In the Poem, “America”, written by Claude McKay, the speaker exerts his passionate feelings both positively and negatively toward America. The 1920s were a time of excitement, but also a time of struggle. This poem clearly shows both sides during the Harlem Renaissance.
“America” meets the standard of an original sonnet form. It contains three quatrains with a concluding couplet and a perfect rhyming scheme. However, he incorporates a mixture of personification with figurative language to paint a more diverse picture. The poem is also a perfect example of Iambic Parameter, every other syllable holds emphasis making the poem read smoothly.
The poem is split into two main stanzas. The beginning of the poem seems to be accusing “America” due to the harsh and negative choice in diction: “she feeds me bread of bitterness” and “Stealing my breath of life.” Stealing and bitterness give off a vibe of disgust and painfulness. However, at the same time the speaker seems to appreciate America too. “I love this culture hell that tests my youth!” My interpretation of this line is that although all these things come toward America, it is just another battle it must face. To me, everything America has to deal with can be seen as negative, but deserves credit for how it handles itself in the end.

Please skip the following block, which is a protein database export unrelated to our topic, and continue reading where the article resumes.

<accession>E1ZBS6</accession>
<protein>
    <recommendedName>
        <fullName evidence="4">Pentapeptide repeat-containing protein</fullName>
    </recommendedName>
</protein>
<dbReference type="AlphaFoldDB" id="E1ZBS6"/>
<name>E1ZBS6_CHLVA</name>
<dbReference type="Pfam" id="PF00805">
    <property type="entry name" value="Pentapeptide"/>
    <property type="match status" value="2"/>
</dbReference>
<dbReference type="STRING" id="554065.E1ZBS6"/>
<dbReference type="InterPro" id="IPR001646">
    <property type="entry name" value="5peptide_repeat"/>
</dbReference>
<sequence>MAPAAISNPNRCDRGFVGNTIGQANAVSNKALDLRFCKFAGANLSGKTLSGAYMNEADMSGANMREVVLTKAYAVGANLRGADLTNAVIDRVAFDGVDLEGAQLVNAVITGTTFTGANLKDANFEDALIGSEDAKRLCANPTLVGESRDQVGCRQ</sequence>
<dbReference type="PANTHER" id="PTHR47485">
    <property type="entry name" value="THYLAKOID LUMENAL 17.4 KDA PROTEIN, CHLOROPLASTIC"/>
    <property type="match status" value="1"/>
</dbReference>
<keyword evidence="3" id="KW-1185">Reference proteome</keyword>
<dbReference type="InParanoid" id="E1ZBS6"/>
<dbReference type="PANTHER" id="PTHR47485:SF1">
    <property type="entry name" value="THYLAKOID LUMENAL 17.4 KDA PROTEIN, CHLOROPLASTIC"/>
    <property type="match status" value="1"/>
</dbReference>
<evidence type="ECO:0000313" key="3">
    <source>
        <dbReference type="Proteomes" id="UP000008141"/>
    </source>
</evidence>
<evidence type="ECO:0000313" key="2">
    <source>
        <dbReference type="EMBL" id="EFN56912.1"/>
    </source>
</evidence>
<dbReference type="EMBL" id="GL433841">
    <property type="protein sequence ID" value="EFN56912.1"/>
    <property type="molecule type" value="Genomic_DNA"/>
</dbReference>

This poem has an amazing use of personification because the entire time the subject represents and plays America. America is described in a big metaphor. If you take the first 4 lines, “Although she feeds me bread of bitterness, And sinks into my throat her tiger’s tooth, Stealing my breath of life, I will confess, I love this cultured hell that tests my youth,” you can see that these are all feelings evoked from motherly characteristics. Not only does comparing America to a mother help the reader relate better to the speaker, but it shows what America is and how it appears.
The end of the poem further shows that the future of America may be dark, “Darly I gaze into the days ahead”, but yet has an appreciation for all that “America” truly is. It closes, “Like priceless treasures sinking in the sand.”